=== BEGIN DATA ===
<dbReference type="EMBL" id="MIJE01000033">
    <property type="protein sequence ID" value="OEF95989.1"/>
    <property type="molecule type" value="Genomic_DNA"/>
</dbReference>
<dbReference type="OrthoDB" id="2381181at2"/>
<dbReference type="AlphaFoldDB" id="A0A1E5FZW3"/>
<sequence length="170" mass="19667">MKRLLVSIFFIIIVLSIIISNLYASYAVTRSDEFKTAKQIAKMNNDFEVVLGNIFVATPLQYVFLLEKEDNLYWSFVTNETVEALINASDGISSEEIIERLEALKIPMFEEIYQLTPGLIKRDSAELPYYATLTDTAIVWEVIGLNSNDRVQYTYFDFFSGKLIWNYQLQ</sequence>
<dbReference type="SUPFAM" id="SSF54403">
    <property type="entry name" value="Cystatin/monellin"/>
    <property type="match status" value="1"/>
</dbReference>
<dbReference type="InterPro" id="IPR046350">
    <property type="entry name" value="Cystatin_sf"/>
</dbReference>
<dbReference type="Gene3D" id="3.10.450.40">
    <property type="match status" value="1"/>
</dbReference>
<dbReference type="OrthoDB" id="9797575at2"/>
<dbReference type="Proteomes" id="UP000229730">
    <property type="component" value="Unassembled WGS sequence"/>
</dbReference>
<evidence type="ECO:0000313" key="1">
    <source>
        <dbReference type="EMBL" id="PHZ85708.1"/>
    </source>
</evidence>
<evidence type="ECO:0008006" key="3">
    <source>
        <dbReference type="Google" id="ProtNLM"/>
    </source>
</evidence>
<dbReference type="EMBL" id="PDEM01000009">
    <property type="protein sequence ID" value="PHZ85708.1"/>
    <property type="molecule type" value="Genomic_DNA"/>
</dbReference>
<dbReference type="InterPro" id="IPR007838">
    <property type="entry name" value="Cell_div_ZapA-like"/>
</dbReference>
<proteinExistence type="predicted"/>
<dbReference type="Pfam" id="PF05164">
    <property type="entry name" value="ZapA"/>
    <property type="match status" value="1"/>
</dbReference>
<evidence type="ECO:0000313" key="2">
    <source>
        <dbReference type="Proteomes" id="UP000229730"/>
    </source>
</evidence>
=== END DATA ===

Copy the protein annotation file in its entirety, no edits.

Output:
<dbReference type="EMBL" id="MIJE01000033">
    <property type="protein sequence ID" value="OEF95989.1"/>
    <property type="molecule type" value="Genomic_DNA"/>
</dbReference>
<dbReference type="OrthoDB" id="2381181at2"/>
<dbReference type="AlphaFoldDB" id="A0A1E5FZW3"/>
<sequence length="170" mass="19667">MKRLLVSIFFIIIVLSIIISNLYASYAVTRSDEFKTAKQIAKMNNDFEVVLGNIFVATPLQYVFLLEKEDNLYWSFVTNETVEALINASDGISSEEIIERLEALKIPMFEEIYQLTPGLIKRDSAELPYYATLTDTAIVWEVIGLNSNDRVQYTYFDFFSGKLIWNYQLQ</sequence>
<dbReference type="SUPFAM" id="SSF54403">
    <property type="entry name" value="Cystatin/monellin"/>
    <property type="match status" value="1"/>
</dbReference>
<dbReference type="InterPro" id="IPR046350">
    <property type="entry name" value="Cystatin_sf"/>
</dbReference>
<dbReference type="Gene3D" id="3.10.450.40">
    <property type="match status" value="1"/>
</dbReference>
<dbReference type="OrthoDB" id="9797575at2"/>
<dbReference type="Proteomes" id="UP000229730">
    <property type="component" value="Unassembled WGS sequence"/>
</dbReference>
<evidence type="ECO:0000313" key="1">
    <source>
        <dbReference type="EMBL" id="PHZ85708.1"/>
    </source>
</evidence>
<evidence type="ECO:0008006" key="3">
    <source>
        <dbReference type="Google" id="ProtNLM"/>
    </source>
</evidence>
<dbReference type="EMBL" id="PDEM01000009">
    <property type="protein sequence ID" value="PHZ85708.1"/>
    <property type="molecule type" value="Genomic_DNA"/>
</dbReference>
<dbReference type="InterPro" id="IPR007838">
    <property type="entry name" value="Cell_div_ZapA-like"/>
</dbReference>
<proteinExistence type="predicted"/>
<dbReference type="Pfam" id="PF05164">
    <property type="entry name" value="ZapA"/>
    <property type="match status" value="1"/>
</dbReference>
<evidence type="ECO:0000313" key="2">
    <source>
        <dbReference type="Proteomes" id="UP000229730"/>
    </source>
</evidence>